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Machine Learning Algorithm Can Predict Where Proteins Go



Researchers at the Nara Institute of Science and Technology (NAIST) have developed a machine learning algorithm that can accurately predict the location of proteins related to actin, which is a crucial part of the cellular skeleton. The algorithm can predict the location of the proteins based on the actual location of actin. 

The study was published in Frontiers in Cell and Developmental Biology

The Importance of Actin

Actin is key to providing shape and structure to cells, and it plays a role in forming lamellipodia during cell movement. Lamellipodia are fan-shaped structures that enable cells to “walk” forwards, and they contain various proteins that bind to actin to keep the cells moving.

Shiro Suetsugu is the lead author of the study and came up with the idea during a conversation with Yoshinobu Sato at the Data Science Center in NAIST. 

“While artificial intelligence has been used previously to predict the direction of cell migration based on a sequence of images, so far it has not been used to predict protein localization,” says Suetsugu. “We therefore sought to design a machine learning algorithm that can determine where proteins will appear in the cell based on their relationship with other proteins.”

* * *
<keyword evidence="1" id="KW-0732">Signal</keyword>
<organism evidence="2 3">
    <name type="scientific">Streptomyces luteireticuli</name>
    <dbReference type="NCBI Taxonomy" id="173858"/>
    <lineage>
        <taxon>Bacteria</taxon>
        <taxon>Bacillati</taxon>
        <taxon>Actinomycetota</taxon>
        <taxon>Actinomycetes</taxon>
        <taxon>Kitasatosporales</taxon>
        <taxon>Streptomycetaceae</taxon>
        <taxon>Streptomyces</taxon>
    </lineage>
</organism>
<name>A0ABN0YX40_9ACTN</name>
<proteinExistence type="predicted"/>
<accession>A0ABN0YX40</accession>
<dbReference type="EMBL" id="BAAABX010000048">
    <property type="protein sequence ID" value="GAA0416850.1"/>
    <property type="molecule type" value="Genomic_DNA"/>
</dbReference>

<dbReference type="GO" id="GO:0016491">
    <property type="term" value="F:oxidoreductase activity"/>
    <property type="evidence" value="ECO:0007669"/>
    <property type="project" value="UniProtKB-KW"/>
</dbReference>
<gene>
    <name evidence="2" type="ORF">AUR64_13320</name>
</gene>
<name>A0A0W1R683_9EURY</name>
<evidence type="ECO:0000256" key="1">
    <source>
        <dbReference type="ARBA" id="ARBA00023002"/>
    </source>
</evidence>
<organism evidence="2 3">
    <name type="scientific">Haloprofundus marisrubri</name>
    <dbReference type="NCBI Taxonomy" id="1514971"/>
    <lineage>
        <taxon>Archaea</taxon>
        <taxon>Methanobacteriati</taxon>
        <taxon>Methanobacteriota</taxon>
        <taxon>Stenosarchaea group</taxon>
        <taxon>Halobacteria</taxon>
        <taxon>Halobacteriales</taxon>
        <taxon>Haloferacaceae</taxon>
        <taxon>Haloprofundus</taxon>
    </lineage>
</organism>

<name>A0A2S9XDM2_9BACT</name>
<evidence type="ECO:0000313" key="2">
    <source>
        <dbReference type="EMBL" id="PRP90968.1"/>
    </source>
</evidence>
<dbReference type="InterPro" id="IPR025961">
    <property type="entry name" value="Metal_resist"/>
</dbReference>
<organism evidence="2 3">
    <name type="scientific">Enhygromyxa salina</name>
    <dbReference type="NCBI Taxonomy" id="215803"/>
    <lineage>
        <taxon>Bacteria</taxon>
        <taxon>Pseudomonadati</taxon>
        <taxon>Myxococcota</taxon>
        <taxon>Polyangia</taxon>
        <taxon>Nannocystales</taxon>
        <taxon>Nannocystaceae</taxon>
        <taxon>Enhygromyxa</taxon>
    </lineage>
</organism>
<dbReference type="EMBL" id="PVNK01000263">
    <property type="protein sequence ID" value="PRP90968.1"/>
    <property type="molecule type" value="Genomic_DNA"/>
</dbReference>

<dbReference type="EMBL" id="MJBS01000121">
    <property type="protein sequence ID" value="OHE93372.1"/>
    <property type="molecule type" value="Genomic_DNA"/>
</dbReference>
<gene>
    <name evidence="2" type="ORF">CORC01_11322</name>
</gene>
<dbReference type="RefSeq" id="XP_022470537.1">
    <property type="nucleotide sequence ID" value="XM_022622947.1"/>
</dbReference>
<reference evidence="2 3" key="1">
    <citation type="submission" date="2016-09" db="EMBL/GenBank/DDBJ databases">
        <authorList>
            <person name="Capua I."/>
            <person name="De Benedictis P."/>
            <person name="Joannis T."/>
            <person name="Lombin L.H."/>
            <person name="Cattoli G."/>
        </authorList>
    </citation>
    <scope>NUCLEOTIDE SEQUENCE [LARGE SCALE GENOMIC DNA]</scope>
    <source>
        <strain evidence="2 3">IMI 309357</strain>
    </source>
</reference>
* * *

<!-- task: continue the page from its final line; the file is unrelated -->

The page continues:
Developing the AI System

The researchers trained an artificial intelligence (AI) system to predict where actin-associated proteins would be in the cell. They did this by showing the AI pictures of cells with the proteins labeled with fluorescent markers, which indicated to the system where they were located. The system was then fed pictures in which only the actin was labeled, and it was asked to locate the associated proteins.

“When we compared the predicted images to the actual images, there was a considerable degree of similarity,” says Suetsugu. “Our program accurately predicted the localization of three actin-associated proteins within lamellipodia; and, in the case of one of these proteins, in other structures within the cell.”

Demonstrating the system’s specific abilities, the team then asked it to predict where tubulin was in the cell. Tubulin is not directly related to actin, and the program performed worse at this task.

“Our findings suggest that machine learning can be used to accurately predict the location of functionally related proteins and describe the physical relationships between them,” says Suetsugu.

According to the researchers, the program could be used to quickly and accurately identify the structures from cell images, and it could act as an artificial cell straining method, which would help avoid the limitations of current methods.

Alex McFarland is a Brazil-based writer who covers the latest developments in artificial intelligence & blockchain. He has worked with top AI companies and publications across the globe.